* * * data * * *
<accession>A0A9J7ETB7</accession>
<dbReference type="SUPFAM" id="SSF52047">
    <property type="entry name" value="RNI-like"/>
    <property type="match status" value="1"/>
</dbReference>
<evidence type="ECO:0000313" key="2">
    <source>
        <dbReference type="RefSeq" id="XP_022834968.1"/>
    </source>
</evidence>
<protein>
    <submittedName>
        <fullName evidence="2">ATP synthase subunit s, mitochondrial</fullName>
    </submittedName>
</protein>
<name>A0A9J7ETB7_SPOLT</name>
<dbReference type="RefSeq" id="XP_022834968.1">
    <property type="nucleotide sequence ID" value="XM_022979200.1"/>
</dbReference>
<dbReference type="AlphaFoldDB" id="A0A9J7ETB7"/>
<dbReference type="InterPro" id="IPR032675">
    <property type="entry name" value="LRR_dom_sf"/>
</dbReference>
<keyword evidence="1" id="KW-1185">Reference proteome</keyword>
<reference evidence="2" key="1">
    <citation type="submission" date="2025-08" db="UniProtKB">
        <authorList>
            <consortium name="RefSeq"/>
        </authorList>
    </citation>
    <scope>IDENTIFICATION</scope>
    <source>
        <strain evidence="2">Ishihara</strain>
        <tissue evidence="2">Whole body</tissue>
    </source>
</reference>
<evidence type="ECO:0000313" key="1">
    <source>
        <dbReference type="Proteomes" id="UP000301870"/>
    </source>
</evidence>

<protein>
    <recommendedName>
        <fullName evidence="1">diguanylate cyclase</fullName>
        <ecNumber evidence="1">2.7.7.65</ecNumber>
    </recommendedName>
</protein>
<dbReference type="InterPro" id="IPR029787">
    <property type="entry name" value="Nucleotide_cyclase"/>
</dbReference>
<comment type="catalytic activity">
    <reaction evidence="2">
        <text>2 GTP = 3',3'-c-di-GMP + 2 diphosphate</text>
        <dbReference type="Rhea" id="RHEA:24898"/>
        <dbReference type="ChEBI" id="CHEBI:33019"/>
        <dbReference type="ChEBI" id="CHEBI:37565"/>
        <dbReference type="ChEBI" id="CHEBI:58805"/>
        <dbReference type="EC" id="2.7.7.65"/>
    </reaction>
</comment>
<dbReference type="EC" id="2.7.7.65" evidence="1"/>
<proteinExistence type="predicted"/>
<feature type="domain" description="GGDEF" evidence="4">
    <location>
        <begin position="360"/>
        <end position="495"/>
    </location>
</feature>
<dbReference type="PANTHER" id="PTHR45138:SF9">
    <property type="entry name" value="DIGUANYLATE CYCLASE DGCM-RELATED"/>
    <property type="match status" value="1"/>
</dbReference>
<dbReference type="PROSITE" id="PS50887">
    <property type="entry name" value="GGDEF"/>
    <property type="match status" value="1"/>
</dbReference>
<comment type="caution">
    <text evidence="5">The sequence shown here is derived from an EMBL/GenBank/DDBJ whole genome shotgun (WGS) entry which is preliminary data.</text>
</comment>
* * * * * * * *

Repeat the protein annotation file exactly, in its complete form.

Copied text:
<accession>A0A9J7ETB7</accession>
<dbReference type="SUPFAM" id="SSF52047">
    <property type="entry name" value="RNI-like"/>
    <property type="match status" value="1"/>
</dbReference>
<evidence type="ECO:0000313" key="2">
    <source>
        <dbReference type="RefSeq" id="XP_022834968.1"/>
    </source>
</evidence>
<protein>
    <submittedName>
        <fullName evidence="2">ATP synthase subunit s, mitochondrial</fullName>
    </submittedName>
</protein>
<name>A0A9J7ETB7_SPOLT</name>
<dbReference type="RefSeq" id="XP_022834968.1">
    <property type="nucleotide sequence ID" value="XM_022979200.1"/>
</dbReference>
<dbReference type="AlphaFoldDB" id="A0A9J7ETB7"/>
<dbReference type="InterPro" id="IPR032675">
    <property type="entry name" value="LRR_dom_sf"/>
</dbReference>
<keyword evidence="1" id="KW-1185">Reference proteome</keyword>
<reference evidence="2" key="1">
    <citation type="submission" date="2025-08" db="UniProtKB">
        <authorList>
            <consortium name="RefSeq"/>
        </authorList>
    </citation>
    <scope>IDENTIFICATION</scope>
    <source>
        <strain evidence="2">Ishihara</strain>
        <tissue evidence="2">Whole body</tissue>
    </source>
</reference>
<evidence type="ECO:0000313" key="1">
    <source>
        <dbReference type="Proteomes" id="UP000301870"/>
    </source>
</evidence>

<protein>
    <recommendedName>
        <fullName evidence="1">diguanylate cyclase</fullName>
        <ecNumber evidence="1">2.7.7.65</ecNumber>
    </recommendedName>
</protein>
<dbReference type="InterPro" id="IPR029787">
    <property type="entry name" value="Nucleotide_cyclase"/>
</dbReference>
<comment type="catalytic activity">
    <reaction evidence="2">
        <text>2 GTP = 3',3'-c-di-GMP + 2 diphosphate</text>
        <dbReference type="Rhea" id="RHEA:24898"/>
        <dbReference type="ChEBI" id="CHEBI:33019"/>
        <dbReference type="ChEBI" id="CHEBI:37565"/>
        <dbReference type="ChEBI" id="CHEBI:58805"/>
        <dbReference type="EC" id="2.7.7.65"/>
    </reaction>
</comment>
<dbReference type="EC" id="2.7.7.65" evidence="1"/>
<proteinExistence type="predicted"/>
<feature type="domain" description="GGDEF" evidence="4">
    <location>
        <begin position="360"/>
        <end position="495"/>
    </location>
</feature>
<dbReference type="PANTHER" id="PTHR45138:SF9">
    <property type="entry name" value="DIGUANYLATE CYCLASE DGCM-RELATED"/>
    <property type="match status" value="1"/>
</dbReference>
<dbReference type="PROSITE" id="PS50887">
    <property type="entry name" value="GGDEF"/>
    <property type="match status" value="1"/>
</dbReference>
<comment type="caution">
    <text evidence="5">The sequence shown here is derived from an EMBL/GenBank/DDBJ whole genome shotgun (WGS) entry which is preliminary data.</text>
</comment>